After year away following father’s death, Mercury’s Taylor ready to fight for another championship

May 28, 2016, 5:30 PM
Penny Taylor practices Tuesday before Wednesday’s home game. Taylor return’s for 13th WNBA seas...
Penny Taylor practices Tuesday before Wednesday’s home game. Taylor return’s for 13th WNBA season. (Photo by John Alvarado/Cronkite News.)
(Photo by John Alvarado/Cronkite News.)

PHOENIX — Until last Friday’s home opener, the last time Phoenix Mercury fans saw forward Penny Taylor was Sept. 21, 2014, as she was celebrating the team’s third WNBA Championship.

Following that championship victory, Taylor returned home to Australia to play for the Jayco Dandenong Rangers of the Women’s National Basketball League (WNBL) so that she could be close to her father, Michael, who was battling lung cancer.

Taylor said that while her dad was English, a soccer player and did not know much about the game of basketball, he was still her No. 1 supporter.

“He was just so proud of what I achieved,” she said. “And every time I did something new he was super pumped for me.”

Michael Taylor died in December 2014, just three months after his daughter had won the WNBA championship. It was not the first time she lost someone to cancer. Her mother, Denna Noble, lost a battle with ovarian cancer in May 2013.

Following her father’s death, Taylor decided to sit out the 2015 WNBA season. She said she needed take some time off from playing basketball to regroup mentally.

“I think you need some time after what I went through for some healing and that was the perfect time to do it for me,” Taylor said. “I needed to recover and I wanted to give the best to this club like I always have.”

Following her season off from the WNBA, Taylor competed for the Shanxi Xing Rui Flame of the Women’s Chinese Basketball Association.

Despite being nearly 7,000 miles miles away, Mercury General Manager Jim Pitman said he kept in contact with Taylor and her agent.

“We knew she was an important piece to what we are trying to do this year, which is win a championship,” Pitman said.

In 2014 with the Mercury, Taylor scored 10.5 points per game, pulled down 3.1 rebounds per game and was second on the team in assists with 3.1 per game. In 2007, her career-high 17.8 points per game were second to only Diana Taurasi, as the team won its first championship in franchise history.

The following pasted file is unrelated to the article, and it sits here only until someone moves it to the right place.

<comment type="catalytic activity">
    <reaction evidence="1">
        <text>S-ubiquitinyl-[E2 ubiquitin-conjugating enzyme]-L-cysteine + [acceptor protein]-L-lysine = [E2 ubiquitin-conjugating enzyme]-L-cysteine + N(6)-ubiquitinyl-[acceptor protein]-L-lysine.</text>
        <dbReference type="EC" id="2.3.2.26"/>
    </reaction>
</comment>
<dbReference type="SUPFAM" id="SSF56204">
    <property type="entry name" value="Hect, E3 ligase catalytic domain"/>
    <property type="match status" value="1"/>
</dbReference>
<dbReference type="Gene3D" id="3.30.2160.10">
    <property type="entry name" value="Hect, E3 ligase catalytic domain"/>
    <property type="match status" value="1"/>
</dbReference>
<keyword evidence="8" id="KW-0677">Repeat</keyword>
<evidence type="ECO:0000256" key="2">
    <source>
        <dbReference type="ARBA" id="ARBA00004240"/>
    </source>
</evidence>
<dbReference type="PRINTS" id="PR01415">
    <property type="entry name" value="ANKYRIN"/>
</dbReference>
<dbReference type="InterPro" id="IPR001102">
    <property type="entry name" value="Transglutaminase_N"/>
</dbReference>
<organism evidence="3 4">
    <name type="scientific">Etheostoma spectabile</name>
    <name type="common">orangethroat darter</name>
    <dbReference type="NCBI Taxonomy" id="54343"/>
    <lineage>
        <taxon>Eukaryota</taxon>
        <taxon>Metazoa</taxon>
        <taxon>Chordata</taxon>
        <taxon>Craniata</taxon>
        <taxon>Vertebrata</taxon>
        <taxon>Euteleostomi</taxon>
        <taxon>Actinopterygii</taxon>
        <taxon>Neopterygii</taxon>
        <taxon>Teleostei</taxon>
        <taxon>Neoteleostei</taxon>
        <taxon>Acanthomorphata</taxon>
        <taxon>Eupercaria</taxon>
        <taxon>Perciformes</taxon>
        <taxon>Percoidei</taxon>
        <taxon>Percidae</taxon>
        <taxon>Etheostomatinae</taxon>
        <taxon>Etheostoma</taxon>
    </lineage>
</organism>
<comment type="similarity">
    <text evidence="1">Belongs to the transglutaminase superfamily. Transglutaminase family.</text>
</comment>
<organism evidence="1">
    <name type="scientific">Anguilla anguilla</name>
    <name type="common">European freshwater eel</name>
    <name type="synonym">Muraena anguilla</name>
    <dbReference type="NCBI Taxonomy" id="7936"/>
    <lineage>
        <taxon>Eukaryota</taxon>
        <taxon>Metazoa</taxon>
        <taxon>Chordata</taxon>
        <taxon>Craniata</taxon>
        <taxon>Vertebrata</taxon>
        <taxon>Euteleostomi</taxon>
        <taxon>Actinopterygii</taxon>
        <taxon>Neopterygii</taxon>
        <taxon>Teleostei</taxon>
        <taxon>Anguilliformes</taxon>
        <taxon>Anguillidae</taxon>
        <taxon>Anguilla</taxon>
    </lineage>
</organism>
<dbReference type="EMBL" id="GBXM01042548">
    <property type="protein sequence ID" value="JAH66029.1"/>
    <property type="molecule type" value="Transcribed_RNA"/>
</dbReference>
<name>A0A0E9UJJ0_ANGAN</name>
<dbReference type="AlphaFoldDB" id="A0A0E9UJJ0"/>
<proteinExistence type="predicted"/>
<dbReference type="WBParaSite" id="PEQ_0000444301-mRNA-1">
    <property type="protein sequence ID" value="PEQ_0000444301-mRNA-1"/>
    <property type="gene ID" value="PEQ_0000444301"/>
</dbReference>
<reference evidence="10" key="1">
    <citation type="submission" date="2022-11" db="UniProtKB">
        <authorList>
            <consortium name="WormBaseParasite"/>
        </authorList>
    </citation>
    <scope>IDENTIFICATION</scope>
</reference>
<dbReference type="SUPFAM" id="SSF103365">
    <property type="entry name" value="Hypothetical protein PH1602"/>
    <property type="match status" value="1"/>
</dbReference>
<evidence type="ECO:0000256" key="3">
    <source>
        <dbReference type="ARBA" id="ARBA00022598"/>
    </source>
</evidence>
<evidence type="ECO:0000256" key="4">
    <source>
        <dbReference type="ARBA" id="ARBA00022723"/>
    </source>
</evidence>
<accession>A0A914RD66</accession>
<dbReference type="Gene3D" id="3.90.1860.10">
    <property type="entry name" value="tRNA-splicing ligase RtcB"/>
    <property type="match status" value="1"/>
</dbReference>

“With her, she’s always been the strongest person, she’s always fought and she’s always had that grit to get back to where she wanted to be,” Taurasi said. “That’s just inspiring to be there and to see that.”

The veteran forward, now in her 13th year in the WNBA, said that following her season in China, she feels great physically and is ready to help her team win.

“We’ve had ups and down, successful years and ones that have been more challenging,” Taylor said. “This year, I take it the same way I have taken it every year and I feel like once we get on a roll that we have what it takes to win.”

Mercury head coach Sandy Brondello, who had been a teammate of Taylor’s on the Australian Women’s National Basketball team in 2004, said Taylor just knows how to score and is a very intelligent player.

“She’s just well-respected and a great communicator,” Brondello said. “It just means we have more leadership in the locker room.”

Taylor is excited to get back in the mix.

“I want to be a part of the team again and have success here,” Taylor said.

Through four games this season, Taylor is second on the team in scoring, averaging 14.8 points per game, and third in rebounds per game with 4.3.

Penguin Air


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